Following the passing of his father in 1951, L.O. Bishop, a native of Bishop, Alabama, began farming at age 15. He made his first full crop in 1954, and got married the same year. He has produced 39 cotton crops over the course of his farming career. From 1963 to 1965, he averaged two bales of cotton per acre – and has done so many years since. In 1994, he began no-tilling corn, soybeans and wheat. Bishop now farms more than 700 acres of timber and row crops.
But he has been best known as one of Alabama’s leading pork producers. He started raising hogs about eight years into his farming career, and at the operation’s peak, he maintained 200 sows and sold more than 4,000 market hogs annually. He is also known for his mouth-watering Bishop’s Barbecue, which has gained him notoriety outside of agricultural circles.
In 1966, Bishop and his wife, Grace, were among the first selected by the Alabama Farm Bureau as Alabama’s Young Farm Family of the Year. In the years since, he has served tirelessly as a well-known and respected ambassador of agriculture in his state and throughout the country.
His service has included appointments as the Alabama Farmers Federation’s District I director for 14 years, North Area vice president for 14 years and Colbert County president for 48 years. In 1977, the Alabama Cooperative Extension System presented him with its Agricultural Leadership Award to honor his leadership and public service in agriculture, agribusiness, 4-H and related areas vital to his community.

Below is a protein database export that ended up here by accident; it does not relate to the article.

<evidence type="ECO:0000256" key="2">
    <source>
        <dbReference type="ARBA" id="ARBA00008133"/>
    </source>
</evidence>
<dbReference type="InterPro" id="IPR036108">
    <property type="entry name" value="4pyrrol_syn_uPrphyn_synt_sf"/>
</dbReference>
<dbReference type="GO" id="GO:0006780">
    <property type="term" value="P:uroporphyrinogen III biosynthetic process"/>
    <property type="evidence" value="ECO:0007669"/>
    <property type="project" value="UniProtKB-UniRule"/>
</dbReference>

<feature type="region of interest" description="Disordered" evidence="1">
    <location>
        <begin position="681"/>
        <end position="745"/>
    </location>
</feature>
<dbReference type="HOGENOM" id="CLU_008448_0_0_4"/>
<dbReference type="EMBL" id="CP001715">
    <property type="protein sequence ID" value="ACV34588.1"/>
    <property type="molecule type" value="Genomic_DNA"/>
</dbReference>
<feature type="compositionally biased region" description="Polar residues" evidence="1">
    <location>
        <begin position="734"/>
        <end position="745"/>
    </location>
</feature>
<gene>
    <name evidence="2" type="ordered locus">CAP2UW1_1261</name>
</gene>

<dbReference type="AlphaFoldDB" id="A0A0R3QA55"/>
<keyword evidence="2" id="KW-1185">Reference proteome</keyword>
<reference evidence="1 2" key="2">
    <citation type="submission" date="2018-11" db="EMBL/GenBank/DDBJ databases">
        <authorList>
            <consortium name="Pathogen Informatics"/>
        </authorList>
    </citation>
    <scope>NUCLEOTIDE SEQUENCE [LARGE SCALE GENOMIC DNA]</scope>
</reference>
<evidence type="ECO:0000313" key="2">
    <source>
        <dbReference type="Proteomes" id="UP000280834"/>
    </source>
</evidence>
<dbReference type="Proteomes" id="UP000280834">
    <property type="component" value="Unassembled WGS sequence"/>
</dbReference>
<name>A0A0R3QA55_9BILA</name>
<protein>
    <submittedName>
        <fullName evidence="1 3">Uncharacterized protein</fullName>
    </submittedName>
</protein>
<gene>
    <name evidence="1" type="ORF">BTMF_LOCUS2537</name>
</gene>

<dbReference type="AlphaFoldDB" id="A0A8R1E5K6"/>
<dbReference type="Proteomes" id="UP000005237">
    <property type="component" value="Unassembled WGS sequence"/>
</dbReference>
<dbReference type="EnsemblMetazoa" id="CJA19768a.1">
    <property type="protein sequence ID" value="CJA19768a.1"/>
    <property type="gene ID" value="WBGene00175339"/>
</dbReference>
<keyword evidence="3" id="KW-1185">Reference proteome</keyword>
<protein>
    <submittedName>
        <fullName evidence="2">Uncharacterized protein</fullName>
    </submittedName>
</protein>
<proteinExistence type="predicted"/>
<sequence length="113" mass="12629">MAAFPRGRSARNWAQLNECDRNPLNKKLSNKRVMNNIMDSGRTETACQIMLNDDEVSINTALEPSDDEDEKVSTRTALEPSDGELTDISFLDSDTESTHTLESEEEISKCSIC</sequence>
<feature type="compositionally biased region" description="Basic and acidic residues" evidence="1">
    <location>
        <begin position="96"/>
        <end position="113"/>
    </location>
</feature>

In honor of his service to his local community, The Times Daily newspaper in Florence named him one of the Shoals area’s top 10 leaders in 1986. Two years later, the Shoals Chamber of Commerce named him the Shoals Citizen of the Year for his contributions to area communities.
In 2013, the Alabama Farmers Federation recognized Bishop with its Service to Agriculture Award, the highest honor given by the organization. He was called an icon of the Federation when the award was presented at the Federation’s 92nd annual meeting.
Bishop and his wife, Grace, still live on the farm where he spent his childhood and began his career. They have three children – Darlene, Patti and Luther – as well as six grandchildren and eight great-grandchildren.